October 12, 2020
GCI teams up with Special Olympics Alaska to present alternative to frozen Goose Lake jump
ANCHORAGE, Alaska — Special Olympics Alaska (SOAK) and GCI will open up the famous Polar Plunge to Alaskans across the state this fall – this year with a special twist. The event traditionally takes place at Goose Lake in Anchorage each December, but this year, the organizations encourage Alaskans statewide to take the “plunge” through virtual challenges. Special Olympics Alaska and GCI invite Alaskans to join them in “Freezin’ for a Reason.”
This year marks 12 years of the beloved Polar Plunge event to raise funds for SOAK. Each year, participants would fundraise a certain amount to take the plunge into frozen Goose Lake in Anchorage. This year, Alaskans who would like to help raise money for Alaska’s athletes can take the “plunge” at home, and challenge their friends, family and neighbors to do the same.
“Special Olympics Alaska is an amazing organization that we’ve supported for many years. We’ve set our sights high this year – we’re aiming to get 10,000 people statewide involved with the virtual Polar Plunge,” said GCI Senior Vice President of Consumer Services Paul Landes. “We hope Alaskans join us in taking the plunge for the athletes.”
SOAK and GCI are encouraging Alaskans to take part by registering for the 2020 Polar Plunge online, collecting pledges, and then taking the plunge by pouring a bucket of ice water over their head, jumping into a kiddie pool or wearing their clothes in a locker room shower—get creative! All of these challenges will be in place of jumping into Goose Lake in Anchorage. Should someone be nominated and choose to not take the Plunge, they are asked to donate to SOAK.
Those who accept the challenge are to follow these steps:
1. Register for the event;
2. Raise money for SOAK. Those who raise at least $125 will receive special swag;
3. Record and post their accepted challenge to social media using the hashtag #PolarPlungeAlaska;
4. Challenge three friends to do the same.
“While the traditional event will be missed this year, we’re looking forward to reaching more Alaskans than ever by bringing the event to them. With the generous support from Alaskans, we are able to keep our doors open and athletes competing, developing new skills and making friendships,” said Special Olympics Alaska CEO Sue Perles. “We’re grateful to have partners like GCI who work alongside us as we navigate these tough times.”
In addition to the Polar Plunge, GCI and SOAK executives are also announcing a Polar Un-Plunge challenge. GCI’s Paul Landes and SOAK CEO Sue Perles will be staking the yards of businesses they would like to challenge to get their sign “un-plunged.” When the signs are discovered, the recipient must make a donation to SOAK to “un-plunge” the sign from their yard and plunge it in another business yard, continuing the chain.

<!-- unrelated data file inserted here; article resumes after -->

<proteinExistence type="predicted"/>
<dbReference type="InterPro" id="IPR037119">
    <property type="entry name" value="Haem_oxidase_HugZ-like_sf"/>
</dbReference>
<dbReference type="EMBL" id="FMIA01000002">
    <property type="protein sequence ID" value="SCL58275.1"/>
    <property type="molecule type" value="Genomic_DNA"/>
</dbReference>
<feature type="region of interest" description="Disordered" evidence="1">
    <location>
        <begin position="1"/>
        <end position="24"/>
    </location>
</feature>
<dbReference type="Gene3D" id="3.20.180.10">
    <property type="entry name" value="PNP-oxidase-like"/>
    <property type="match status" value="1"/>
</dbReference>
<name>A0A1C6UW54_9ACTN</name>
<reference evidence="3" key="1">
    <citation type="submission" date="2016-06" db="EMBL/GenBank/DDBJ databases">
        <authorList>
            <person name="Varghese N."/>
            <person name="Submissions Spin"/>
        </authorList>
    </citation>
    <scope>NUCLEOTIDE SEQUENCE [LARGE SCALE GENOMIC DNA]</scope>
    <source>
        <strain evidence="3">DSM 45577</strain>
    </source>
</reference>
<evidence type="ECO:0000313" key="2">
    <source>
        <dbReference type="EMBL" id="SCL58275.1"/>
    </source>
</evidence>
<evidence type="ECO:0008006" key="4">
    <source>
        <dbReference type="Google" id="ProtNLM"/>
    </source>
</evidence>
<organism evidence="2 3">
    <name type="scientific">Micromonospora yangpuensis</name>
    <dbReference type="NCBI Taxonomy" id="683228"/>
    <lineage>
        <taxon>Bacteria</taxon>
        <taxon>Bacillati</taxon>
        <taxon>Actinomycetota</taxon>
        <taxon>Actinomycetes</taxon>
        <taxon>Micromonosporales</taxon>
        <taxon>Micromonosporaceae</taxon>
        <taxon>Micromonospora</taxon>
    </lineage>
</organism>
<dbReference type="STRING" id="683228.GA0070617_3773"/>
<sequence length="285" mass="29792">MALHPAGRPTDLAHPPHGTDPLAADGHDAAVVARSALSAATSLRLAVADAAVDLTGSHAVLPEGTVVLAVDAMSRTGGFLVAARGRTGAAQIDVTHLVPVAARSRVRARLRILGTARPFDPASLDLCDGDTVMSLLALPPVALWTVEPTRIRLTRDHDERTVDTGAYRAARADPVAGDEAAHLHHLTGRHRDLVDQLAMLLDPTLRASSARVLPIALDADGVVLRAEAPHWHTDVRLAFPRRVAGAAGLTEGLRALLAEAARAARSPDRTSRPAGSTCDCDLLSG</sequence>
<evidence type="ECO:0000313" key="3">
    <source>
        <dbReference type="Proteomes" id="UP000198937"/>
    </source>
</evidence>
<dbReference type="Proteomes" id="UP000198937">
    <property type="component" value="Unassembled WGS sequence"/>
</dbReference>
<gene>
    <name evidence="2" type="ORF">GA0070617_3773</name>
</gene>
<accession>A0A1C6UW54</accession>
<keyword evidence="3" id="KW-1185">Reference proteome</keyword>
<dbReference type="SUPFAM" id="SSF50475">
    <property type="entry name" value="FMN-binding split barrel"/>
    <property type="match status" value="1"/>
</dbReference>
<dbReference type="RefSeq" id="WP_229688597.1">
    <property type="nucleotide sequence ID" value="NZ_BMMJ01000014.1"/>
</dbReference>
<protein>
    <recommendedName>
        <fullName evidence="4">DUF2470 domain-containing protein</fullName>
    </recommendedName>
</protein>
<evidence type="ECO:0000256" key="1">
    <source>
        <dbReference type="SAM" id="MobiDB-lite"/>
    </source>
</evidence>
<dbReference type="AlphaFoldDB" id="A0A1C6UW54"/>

To donate to SOAK or to find more information about registering for the 2020 Polar Plunge, please visit https://specialolympicsalaska.org/events/polar-plunge/.
GCI is one of Alaska’s leaders in corporate philanthropy, donating approximately $2 million each year in cash, products and connectivity to organizations across the state. GCI is committed to giving back to the communities it serves and provides employees with 16 hours of paid leave to volunteer with local organizations. In 2019, nearly 550 GCI employees volunteered more than 5,300 hours. GCI proudly joins Special Olympics Alaska in making community its focus and committing to healthy futures for all.
GCI provides data, mobile, video, voice and managed services to consumer, business, government, and carrier customers throughout Alaska, serving more than 200 communities. The company has invested substantially more than $3 billion in its Alaska network and facilities. Most recently, GCI launched true standards-based 5G NR service in Anchorage, now the nation’s northernmost 5G service area.
Headquartered in Alaska, GCI has delivered services for more than 40 years to some of the most remote communities and in some of the most challenging conditions in North America. GCI employs nearly 2,000 Alaskans. Learn more about GCI at http://www.gci.com/ GCI is a wholly owned subsidiary of GCI Liberty, Inc. (Nasdaq: GLIBA, GLIBP). Learn more about GCI Liberty http://www.gciliberty.com/.
About Special Olympics Alaska
Special Olympics Alaska provides year-round sports training and athletic competition in a variety of Olympic-type sports for children and adults with intellectual disabilities, giving them continuing opportunities to develop physical fitness to demonstrate courage, to experience joy and to participate in a sharing of gifts, skills and friendship with their families, other Special Olympics athletes and the community.
Heather Handyside, GCI
Melissa Wolf, Special Olympics Alaska